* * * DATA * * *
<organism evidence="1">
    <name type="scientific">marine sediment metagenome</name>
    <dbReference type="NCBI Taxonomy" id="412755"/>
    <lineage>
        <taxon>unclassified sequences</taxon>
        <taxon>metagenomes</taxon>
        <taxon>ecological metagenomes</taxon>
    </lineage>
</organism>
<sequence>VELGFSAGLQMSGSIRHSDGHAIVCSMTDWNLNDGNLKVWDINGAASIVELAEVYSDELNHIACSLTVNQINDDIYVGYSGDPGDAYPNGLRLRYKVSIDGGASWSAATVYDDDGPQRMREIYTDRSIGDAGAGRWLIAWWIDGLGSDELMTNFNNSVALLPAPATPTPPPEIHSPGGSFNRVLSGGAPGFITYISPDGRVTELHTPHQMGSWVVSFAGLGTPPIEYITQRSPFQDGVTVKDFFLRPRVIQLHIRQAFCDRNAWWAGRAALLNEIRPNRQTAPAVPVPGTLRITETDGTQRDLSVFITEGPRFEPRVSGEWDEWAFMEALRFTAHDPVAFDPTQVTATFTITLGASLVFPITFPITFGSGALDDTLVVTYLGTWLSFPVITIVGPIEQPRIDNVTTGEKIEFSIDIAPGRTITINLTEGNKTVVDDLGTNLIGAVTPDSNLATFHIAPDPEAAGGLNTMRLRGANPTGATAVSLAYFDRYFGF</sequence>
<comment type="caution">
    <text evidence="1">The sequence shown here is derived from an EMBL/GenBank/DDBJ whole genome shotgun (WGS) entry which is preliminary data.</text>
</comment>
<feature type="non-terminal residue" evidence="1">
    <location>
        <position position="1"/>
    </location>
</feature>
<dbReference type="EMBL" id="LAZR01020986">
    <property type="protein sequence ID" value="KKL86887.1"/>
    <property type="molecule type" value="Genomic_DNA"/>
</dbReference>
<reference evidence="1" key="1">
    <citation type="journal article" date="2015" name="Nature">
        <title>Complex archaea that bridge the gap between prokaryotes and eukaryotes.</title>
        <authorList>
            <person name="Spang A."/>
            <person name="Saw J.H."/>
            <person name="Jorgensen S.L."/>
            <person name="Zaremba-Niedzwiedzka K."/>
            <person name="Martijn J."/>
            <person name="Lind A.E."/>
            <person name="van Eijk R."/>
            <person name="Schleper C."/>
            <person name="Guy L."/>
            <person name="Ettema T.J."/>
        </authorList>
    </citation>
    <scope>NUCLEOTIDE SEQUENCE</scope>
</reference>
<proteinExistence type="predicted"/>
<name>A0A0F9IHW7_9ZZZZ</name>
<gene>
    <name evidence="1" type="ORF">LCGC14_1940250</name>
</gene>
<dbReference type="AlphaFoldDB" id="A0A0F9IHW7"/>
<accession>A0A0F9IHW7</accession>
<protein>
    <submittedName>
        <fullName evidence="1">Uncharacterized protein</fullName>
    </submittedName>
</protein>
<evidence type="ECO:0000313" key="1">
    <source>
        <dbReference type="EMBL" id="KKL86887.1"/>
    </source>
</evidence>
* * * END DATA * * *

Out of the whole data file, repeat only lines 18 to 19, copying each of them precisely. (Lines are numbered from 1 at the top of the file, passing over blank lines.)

</feature>
<dbReference type="EMBL" id="LAZR01020986">